All this said, I'm not saying you should never use traditional notation or that you should only use this notation. Instead, when traditional notation seems confusing, falling back to a function-oriented approach and the directional derivative can help clear things up. Also, it's important to understand that a huge amount of relevant information is left implicit in traditional notation.

1. This distinction is even clearer when we consider the more general case of functions between arbitrary manifolds. In that case, we need to consider vectors in the tangent spaces for those manifolds and those could be totally different. ↩︎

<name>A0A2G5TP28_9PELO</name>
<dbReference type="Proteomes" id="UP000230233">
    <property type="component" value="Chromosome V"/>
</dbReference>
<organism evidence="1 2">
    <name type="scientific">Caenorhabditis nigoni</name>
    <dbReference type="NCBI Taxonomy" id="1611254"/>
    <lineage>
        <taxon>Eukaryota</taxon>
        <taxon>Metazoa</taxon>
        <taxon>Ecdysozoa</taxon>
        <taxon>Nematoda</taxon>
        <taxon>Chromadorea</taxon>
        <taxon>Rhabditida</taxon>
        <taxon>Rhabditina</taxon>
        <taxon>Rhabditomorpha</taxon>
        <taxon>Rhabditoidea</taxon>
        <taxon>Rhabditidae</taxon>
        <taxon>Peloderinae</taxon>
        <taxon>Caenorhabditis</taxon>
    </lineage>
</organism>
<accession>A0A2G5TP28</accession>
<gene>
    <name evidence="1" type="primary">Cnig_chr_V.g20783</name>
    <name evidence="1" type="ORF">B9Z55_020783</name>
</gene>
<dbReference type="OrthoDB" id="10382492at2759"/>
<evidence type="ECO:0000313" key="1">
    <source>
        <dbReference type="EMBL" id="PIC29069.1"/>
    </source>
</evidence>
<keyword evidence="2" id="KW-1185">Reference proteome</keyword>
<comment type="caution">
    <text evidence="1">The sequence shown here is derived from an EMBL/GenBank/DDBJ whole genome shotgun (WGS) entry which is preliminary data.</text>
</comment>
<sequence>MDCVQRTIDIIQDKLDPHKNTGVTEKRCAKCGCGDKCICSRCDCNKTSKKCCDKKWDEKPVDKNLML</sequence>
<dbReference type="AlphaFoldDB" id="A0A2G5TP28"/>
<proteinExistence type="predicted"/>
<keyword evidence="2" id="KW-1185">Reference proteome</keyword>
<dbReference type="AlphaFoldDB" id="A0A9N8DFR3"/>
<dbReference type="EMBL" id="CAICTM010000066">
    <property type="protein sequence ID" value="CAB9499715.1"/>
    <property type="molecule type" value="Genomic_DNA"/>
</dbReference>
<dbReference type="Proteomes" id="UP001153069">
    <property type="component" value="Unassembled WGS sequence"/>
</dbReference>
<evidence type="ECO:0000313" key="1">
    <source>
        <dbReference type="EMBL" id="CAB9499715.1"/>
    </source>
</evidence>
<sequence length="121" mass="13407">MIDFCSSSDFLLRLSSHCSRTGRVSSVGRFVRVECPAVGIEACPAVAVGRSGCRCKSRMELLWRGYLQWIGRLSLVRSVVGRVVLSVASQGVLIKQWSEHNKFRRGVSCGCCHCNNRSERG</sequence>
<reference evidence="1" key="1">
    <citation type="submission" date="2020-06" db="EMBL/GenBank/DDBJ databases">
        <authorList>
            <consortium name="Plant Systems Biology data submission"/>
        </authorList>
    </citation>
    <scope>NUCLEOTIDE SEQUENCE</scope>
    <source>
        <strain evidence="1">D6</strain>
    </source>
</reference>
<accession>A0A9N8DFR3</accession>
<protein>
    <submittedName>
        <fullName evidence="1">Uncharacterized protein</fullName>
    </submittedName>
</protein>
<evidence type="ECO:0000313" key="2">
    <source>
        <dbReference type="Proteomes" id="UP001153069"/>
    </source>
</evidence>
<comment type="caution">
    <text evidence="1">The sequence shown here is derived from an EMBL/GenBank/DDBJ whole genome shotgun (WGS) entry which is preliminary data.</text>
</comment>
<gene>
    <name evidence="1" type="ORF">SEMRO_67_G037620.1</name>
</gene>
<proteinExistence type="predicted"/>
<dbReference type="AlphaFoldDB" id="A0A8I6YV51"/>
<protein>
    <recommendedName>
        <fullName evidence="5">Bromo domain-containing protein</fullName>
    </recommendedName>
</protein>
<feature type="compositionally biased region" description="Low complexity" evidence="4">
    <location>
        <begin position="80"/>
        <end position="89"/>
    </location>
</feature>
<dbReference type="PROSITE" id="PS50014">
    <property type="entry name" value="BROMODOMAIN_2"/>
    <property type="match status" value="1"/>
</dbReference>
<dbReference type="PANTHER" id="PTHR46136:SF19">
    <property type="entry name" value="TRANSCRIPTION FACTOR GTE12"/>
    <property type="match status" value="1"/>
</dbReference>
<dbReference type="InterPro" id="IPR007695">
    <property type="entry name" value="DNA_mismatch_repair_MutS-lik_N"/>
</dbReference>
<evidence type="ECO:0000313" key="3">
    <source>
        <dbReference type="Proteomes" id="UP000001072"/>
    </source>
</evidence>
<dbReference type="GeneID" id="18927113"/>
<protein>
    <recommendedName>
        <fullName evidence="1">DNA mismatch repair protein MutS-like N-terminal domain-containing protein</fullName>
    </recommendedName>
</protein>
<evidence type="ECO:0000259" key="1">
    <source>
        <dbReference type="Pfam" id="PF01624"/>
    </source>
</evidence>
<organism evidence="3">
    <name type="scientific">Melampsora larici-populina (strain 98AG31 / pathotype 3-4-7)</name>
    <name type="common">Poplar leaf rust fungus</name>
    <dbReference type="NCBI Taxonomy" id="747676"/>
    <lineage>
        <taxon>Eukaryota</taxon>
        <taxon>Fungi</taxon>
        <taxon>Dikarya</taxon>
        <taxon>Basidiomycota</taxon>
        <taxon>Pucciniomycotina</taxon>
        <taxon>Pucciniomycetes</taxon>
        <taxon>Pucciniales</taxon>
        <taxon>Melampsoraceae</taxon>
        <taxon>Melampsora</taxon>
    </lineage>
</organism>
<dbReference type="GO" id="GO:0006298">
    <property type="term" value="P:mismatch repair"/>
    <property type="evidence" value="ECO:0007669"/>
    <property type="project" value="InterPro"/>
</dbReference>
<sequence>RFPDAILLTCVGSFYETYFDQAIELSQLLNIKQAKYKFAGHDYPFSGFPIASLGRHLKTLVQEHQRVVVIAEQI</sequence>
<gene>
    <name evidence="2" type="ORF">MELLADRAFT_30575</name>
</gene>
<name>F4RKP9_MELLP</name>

2. We can define what total derivative actually means, and it only further illustrates the ambiguity and hidden complexity of traditional notation. Here's a simple example. Let $f(x, y) = x^2 + y^2$. The idea is that $x$ and $y$ will represent components of trajectory. The total derivative of $f$ is then a function $g(x, y, u, v) = 2xu + 2yv$. The idea here is that $$\frac{df(x(t), y(t))}{dt} = g(x(t), y(t), \frac{dx}{dt}(t), \frac{dy}{dt}(t))$$ To really describe what's happening in general leads to the notion of a jet bundle which is usually not discussed, even in simplified form, unless you go deep into certain fields. For the purposes of the discussion here, if we actually want the total derivative of $x^2 + y^2$ which would traditionally be written something like $2x\frac{dx}{dt} + 2y\frac{dy}{dt}$ and not just the resulting function of $t$, then $\frac{dx}{dt}$ and $\frac{dy}{dt}$ are really effectively new parameters. Technically, they are constrained to be values of some derivative of some trajectory that goes through $(x, y)$, but, for the Euclidean plane, that's no constraint at all. With the notation in this answer, the total derivative of $f$ is $(\mathbf x, \mathbf v) \mapsto \partial_{\mathbf v}f(\mathbf x)$. That is, it's the function which takes the point at which to evaluate the directional derivative of $f$ and also the direction (upon which it depends linearly). This notation makes it clear that there are extra parameters involved and what they mean. ↩︎